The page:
- Disable autoalignment on equals
- Freeform plugin unique submission amount
- An Arranged Riley Riddle
- Megan mated by a king move
- How to statistically prove that a column in a dataframe is not needed
- How to add values to new row to a csv in python
- When applying the discriminator loss to the generator of a GAN, do the gradients of the discriminator matter?
- Handling missing values to optimize polynomial features
- Strange Behavior for trying to Predict Tennis Millionaires with Keras (Validation Accuracy)
- Convolutional neural network for gray images
- using regression model to optimize teams working on work items
- Test predictive power of classes in multiclass classification
- Description matching between two columns
- How to build a bootstrap 4 menu
- How to use Kinect With Arduino
- Solenoid “vibrates” instead of pushing
- DME available range and why do we need EFC?
- What is this aeroplane - not a Blackbird?
- How to move multiple UV's face together to the 2D cursor
- Selective ray visibility
“open mike” vs. “open mic”
I run comedy shows, and at these comedy shows there is always an "open mike" section.
Frequently I get people saying to me, shouldn't it be "open mic", because "mic" should be the shortened version of "microphone".
My case is that "mic" is not a short form, it's an abbreviation, which is different. It's not really meant to be a word, it's only used in conditions where the display of the word does not accommodate all the letters.
With an abbreviation, it is sometimes conventional to place a period at the end to convey that this is just part of a word. Like one would use approx. for approximately.
Mike is the correct short form, the same way "bike" is short for bicycle.
Looking around on the net, there is a lot of discussion, mostly heated, and there are a lot of proponents for "mic".
However, I don't think this is a democratic issue.
I believe the only reason "mic" has bled into spoken English and is mistakenly thought to be more correct than "mike" is because elect
Mike is a noun informally used to mean microphone; it is a term used in both British and American English. Mic is a short for microphone.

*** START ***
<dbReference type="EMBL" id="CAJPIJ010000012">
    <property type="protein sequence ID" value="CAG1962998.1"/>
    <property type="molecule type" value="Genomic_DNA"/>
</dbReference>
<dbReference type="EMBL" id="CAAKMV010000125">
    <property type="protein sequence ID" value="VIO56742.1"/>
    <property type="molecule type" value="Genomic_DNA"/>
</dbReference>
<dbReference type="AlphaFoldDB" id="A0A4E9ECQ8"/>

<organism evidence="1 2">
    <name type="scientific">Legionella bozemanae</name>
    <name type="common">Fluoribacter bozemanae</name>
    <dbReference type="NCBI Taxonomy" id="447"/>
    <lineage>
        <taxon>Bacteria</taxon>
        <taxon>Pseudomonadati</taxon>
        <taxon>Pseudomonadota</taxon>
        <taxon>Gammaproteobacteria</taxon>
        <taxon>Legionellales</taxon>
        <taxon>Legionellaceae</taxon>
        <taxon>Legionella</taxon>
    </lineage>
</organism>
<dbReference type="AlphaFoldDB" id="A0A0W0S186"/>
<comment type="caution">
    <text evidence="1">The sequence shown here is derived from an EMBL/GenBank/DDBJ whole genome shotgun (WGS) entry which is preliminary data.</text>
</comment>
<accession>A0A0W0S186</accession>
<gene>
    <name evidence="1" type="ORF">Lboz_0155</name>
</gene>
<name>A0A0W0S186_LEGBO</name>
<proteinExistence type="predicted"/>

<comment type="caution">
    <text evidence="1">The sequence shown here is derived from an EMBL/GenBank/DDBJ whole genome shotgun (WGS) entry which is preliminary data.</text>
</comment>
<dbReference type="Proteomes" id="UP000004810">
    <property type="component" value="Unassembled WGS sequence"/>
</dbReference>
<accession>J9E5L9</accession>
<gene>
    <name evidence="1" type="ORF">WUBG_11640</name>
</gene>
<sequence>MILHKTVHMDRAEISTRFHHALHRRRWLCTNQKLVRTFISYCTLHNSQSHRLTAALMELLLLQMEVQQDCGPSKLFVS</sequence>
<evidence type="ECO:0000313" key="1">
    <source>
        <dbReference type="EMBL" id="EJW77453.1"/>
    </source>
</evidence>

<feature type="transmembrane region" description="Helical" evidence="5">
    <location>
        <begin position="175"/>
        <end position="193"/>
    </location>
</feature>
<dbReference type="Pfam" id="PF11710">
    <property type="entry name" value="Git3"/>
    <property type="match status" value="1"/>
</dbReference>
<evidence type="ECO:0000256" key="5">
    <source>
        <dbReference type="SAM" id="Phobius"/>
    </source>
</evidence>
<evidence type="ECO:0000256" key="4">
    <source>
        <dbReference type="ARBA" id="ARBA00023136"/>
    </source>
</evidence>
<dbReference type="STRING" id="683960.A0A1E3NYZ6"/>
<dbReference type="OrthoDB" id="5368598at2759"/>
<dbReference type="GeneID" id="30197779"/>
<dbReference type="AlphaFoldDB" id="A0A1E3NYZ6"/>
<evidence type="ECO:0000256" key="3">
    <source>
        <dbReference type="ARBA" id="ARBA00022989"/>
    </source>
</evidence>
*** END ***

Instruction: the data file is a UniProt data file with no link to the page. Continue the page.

Looking at the Corpus of Contemporary American English, there are 119 sentences containing "open mike," and 48 sentences containing "open mic."2018-07-19 06:44:25
Clearly you've given it a lot of thought, and I don't think there is going to be an argument that will sway you. Merriam-Webster says that both are correct, and classifies them both as nouns (rather than abbreviations). It says mike is older, and has a separate entry for open mike. So you can feel completely comfortable and justified using mike, though you will have a hard time convincing mic fans that mic is wrong, particularly with both being endorsed by a reputable authority. I suspect mic is gaining in popularity relative to mike.
Personally, I prefer mic because (as noted by Malvolio and Hostile Fork) there is less chance for ambiguity or misunderstanding.2018-07-19 07:09:35
Certainly whenever a piece of electronic equipment has a microphone jack, it's marked "mic."
If you put up a sign saying "Open Mike", some fraction on the population will expect a performance by an unusually candid comedian named Michael.2018-07-19 07:44:54
Why it should be ‘mike’ :
• It follows spelling convention where a final ‘e’ lengthens the vowel sound as in mad/made.
• This makes it consistent with other contractions such as bike and nuke.
• It allows other suffixes to be used without problems, such as ‘miked’, ‘miking’, ‘mikes’, etc.
• History is on its side, ‘mike’ was first used in the 1920s, mic appeared in the 60s.
Why it should not be ‘mike’ :
• It is an old and outdated term that is unfashionable and labels the user a loser.
Why it should be ‘mic’ :
• It is the term professionals use.
• So it is hip and fashionable.
• Er, that’s it.
• Oh yes, ‘mike’ might be confused with a boy’s name.
Why it should not be ‘mic’ :
• Professionals used it to label electrical equipment – it was short and on labels. When writing an article they used ‘mike’ (though to be hip and fashionable, they now use ‘mic’).
• Bic, sic, hic and tic are all pronounced to rhyme with mick. ‘Mic’ would make an exception to a rule. Mic2018-07-19 08:16:58